The Mind Trust wants to make the training “available to as many new operators as possible to continue expanding this work across the city,” White said. “We think that this is the way that we create sustainable schools that will provide high-quality results and outcomes for kids for a very long time.”

Two principals in the midst of the program told Chalkbeat that the fellowship is already changing the culture and efficiency of their schools. The principals spent the fellowship’s two-week summer training session in Denver learning how to best collect and analyze student data, give feedback to teachers and create a school building that runs smoothly.

“The practice and critical feedback we got was unlike anything I’d ever experienced,” said Mariama Carson, a principal at Global Prep Academy, which is housed in the IPS Riverside 44 building. “Usually as a principal, you don’t get that kind of feedback.”

But Relay, which also has teacher training programs, has its share of critics. Kenneth Zeichner, a researcher and professor at the University of Washington, analyzed non-university-affiliated teacher training programs, including Relay’s. Although he hasn’t looked into the principal program specifically, he said he is troubled that the teacher training curriculum emphasizes using test scores to gauge results at the expense of a more well-rounded assessment of students, who many times are coming from families living in poverty.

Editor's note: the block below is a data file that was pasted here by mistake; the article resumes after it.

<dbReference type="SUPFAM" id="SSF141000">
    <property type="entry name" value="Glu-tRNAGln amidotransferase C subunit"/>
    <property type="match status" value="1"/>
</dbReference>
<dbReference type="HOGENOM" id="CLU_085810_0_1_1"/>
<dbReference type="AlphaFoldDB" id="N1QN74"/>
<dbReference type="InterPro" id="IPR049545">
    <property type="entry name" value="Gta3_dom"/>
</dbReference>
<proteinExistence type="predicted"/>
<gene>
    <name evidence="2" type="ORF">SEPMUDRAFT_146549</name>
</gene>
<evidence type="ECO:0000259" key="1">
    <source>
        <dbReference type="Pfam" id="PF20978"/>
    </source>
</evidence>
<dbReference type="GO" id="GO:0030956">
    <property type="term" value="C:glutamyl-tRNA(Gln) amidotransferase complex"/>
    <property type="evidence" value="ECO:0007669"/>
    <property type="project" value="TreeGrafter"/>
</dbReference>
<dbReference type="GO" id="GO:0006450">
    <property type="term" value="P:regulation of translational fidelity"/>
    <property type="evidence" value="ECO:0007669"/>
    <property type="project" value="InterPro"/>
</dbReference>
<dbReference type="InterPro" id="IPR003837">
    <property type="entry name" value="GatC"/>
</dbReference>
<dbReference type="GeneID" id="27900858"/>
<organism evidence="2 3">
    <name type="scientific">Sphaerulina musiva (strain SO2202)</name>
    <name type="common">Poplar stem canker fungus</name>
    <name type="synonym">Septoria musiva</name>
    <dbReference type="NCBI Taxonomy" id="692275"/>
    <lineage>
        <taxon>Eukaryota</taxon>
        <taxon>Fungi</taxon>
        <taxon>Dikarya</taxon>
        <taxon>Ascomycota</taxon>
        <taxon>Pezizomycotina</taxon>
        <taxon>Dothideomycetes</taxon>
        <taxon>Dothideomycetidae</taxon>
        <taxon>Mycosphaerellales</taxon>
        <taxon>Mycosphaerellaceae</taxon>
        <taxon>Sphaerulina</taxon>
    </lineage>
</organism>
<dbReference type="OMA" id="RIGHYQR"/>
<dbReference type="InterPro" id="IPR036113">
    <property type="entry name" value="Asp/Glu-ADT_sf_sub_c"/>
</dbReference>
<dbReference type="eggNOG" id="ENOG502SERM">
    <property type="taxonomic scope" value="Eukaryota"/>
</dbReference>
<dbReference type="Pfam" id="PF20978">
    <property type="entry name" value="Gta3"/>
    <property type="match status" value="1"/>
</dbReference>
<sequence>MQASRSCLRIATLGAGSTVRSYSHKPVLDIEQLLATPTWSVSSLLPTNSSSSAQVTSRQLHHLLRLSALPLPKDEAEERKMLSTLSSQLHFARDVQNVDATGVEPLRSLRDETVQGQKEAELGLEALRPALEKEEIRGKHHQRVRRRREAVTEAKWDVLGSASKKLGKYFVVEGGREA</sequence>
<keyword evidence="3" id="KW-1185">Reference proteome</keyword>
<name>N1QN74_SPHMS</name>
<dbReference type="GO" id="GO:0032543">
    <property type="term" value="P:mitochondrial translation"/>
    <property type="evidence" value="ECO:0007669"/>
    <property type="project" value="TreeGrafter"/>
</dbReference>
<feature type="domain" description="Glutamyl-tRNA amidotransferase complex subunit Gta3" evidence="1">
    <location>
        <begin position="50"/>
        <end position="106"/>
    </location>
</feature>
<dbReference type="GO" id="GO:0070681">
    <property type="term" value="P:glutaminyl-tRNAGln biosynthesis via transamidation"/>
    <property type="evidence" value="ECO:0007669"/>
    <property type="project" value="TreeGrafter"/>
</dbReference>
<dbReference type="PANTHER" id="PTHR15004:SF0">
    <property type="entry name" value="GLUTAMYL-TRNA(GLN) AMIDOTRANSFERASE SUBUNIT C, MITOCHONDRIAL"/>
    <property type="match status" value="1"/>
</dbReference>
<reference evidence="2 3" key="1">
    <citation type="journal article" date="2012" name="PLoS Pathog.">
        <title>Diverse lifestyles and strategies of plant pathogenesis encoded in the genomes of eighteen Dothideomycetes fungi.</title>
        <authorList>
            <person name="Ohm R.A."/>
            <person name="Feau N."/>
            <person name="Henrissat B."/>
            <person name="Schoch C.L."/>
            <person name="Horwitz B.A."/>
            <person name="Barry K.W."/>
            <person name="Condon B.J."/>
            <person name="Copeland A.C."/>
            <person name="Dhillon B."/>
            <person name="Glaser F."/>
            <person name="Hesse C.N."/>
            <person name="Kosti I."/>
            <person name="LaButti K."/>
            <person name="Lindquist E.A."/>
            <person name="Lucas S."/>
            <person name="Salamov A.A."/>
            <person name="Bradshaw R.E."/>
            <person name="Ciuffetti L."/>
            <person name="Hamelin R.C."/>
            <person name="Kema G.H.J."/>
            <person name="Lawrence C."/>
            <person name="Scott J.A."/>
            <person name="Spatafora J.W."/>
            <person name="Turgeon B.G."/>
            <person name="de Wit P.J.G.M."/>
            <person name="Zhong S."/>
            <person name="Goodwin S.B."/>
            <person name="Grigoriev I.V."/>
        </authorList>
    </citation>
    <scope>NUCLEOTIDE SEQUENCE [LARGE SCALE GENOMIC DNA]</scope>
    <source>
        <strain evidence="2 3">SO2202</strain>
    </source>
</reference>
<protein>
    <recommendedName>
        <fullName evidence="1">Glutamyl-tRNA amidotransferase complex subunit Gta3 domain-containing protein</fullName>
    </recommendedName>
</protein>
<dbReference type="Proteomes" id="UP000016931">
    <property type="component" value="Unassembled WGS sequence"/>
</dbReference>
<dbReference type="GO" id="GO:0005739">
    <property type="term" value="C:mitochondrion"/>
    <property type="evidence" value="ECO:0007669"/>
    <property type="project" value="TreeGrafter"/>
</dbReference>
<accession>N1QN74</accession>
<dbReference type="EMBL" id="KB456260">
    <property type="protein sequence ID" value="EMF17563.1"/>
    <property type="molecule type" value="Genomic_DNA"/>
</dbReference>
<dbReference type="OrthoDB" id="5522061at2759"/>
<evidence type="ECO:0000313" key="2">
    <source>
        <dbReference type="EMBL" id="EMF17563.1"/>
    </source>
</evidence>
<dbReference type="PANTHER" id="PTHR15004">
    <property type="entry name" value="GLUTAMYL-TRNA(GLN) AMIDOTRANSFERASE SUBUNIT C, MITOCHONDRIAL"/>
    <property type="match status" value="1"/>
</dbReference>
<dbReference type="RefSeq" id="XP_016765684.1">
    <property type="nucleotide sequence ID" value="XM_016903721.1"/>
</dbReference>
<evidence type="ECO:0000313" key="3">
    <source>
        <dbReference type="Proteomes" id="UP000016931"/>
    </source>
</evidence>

He also worries Relay as a whole is too focused on fast growth, rather than on proving its methods work. There have been no independent studies done on whether Relay produces better teachers than other alternative or university programs, Zeichner said, although one is underway.

“My concern about Relay is not that they exist,” Zeichner said. “If you’re going to measure the quality of a teacher education program — of any program — the independent vetting, or review, of claims about evidence (is) a baseline minimum condition.”

Chalkbeat spoke with Carson and Bakari Posey, principal at IPS School 43. The two just completed their second of several training sessions, which will continue through the rest of the school year.

Responses have been edited for brevity and clarity.

What made you want to be part of the fellowship?

Carson: The job of a principal is so lonely. To have the opportunity to work with high-quality, hard-working principals across the country is always inviting.